In 1951, the son of an oilman, William F. Buckley, Jr., fresh out of Yale, gave an intellectual underpinning to the big businessmen's position. "God and Man at Yale: The Superstition of Academic Freedom" argued that the Enlightenment was wrong. Enlightenment thinkers had rejected leadership based on religion or birth, and instead argued that society moved forward when people made good choices after hearing arguments based on fact. But this must be wrong, Buckley wrote, because Americans kept choosing the liberal consensus. It was imperative for the nation's true leaders to stop using fact-based arguments, and to get rid of the newly active government by swaying voters with religion and the ideology of free markets. 

In 1954, Buckley and his brother-in-law L. Brent Bozell laid out a plan to destroy the liberal consensus. In McCarthy and His Enemies, a book defending Senator Joseph McCarthy for his attacks on alleged "communists" in government, they divided America into two groups. 

On one hand were the "Liberals," who they insisted were basically communists (they capitalized the word to make it look like the Communist Party). This was not some group of conspirators; it was the vast majority of Americans: everyone, Republicans and Democrats both, who believed that the government should regulate business, protect social welfare, and promote infrastructure, and who believed in fact-based argument.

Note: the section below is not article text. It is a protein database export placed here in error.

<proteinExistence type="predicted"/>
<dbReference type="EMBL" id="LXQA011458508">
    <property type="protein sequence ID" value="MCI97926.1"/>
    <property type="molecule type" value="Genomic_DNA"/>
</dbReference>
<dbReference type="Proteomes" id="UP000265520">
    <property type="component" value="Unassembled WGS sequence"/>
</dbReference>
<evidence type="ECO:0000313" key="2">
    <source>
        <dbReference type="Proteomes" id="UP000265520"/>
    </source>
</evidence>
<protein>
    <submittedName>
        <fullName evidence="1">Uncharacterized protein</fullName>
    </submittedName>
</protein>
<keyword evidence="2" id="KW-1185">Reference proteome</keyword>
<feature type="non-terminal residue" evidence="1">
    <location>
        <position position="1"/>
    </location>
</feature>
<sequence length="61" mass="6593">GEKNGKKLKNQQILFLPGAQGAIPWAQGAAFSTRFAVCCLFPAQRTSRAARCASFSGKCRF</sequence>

On the other hand were a very few "Conservatives" like Buckley, who must take America back to the world before the New Deal to protect the ability of businessmen to run the economy as they saw fit. Buckley and Bozell acknowledged that they were trying to overturn the current "orthodoxy" that had stabilized the country, and that they were doing so based on ideology. This was the opposite of true conservatism, and readers at the time noted that the plan was, in fact, radical.

Yet "Movement Conservatism" has come to define our politics. Any media that focuses on facts and arguments is, in this worldview, "liberal," even right-leaning newspapers like the Wall Street Journal. And this is why Fox News Channel could call itself "Fair and Balanced:" it provided information based on ideology, which balanced out the "liberal" news based on fact and argument. This is also why all universities are "liberal" so long as they promote fact-based argument. In this worldview "Conservatives" are not necessarily Republicans: Movement Conservatives took over the GOP in the 1990s and have read out of the party many people who are traditional conservatives. Instead, they are people who want to destroy the principles of the New Deal and the Middle Way and return America to a world where individual businessmen can do whatever they wish. They want to rework the government not because facts suggest it works best this way, but rather because they have an ideological conviction that this is the way the world should work. 

If you make decisions based on fact rather than ideology, regardless of your party affiliation or your conservative or liberal political leanings, you are one of the Liberals Buckley feared. As members of the current administration try to get supporters to ignore reality and believe whatever they say based solely on ideology, this sort of Liberal-- liberals and conservatives both-- need to stick together.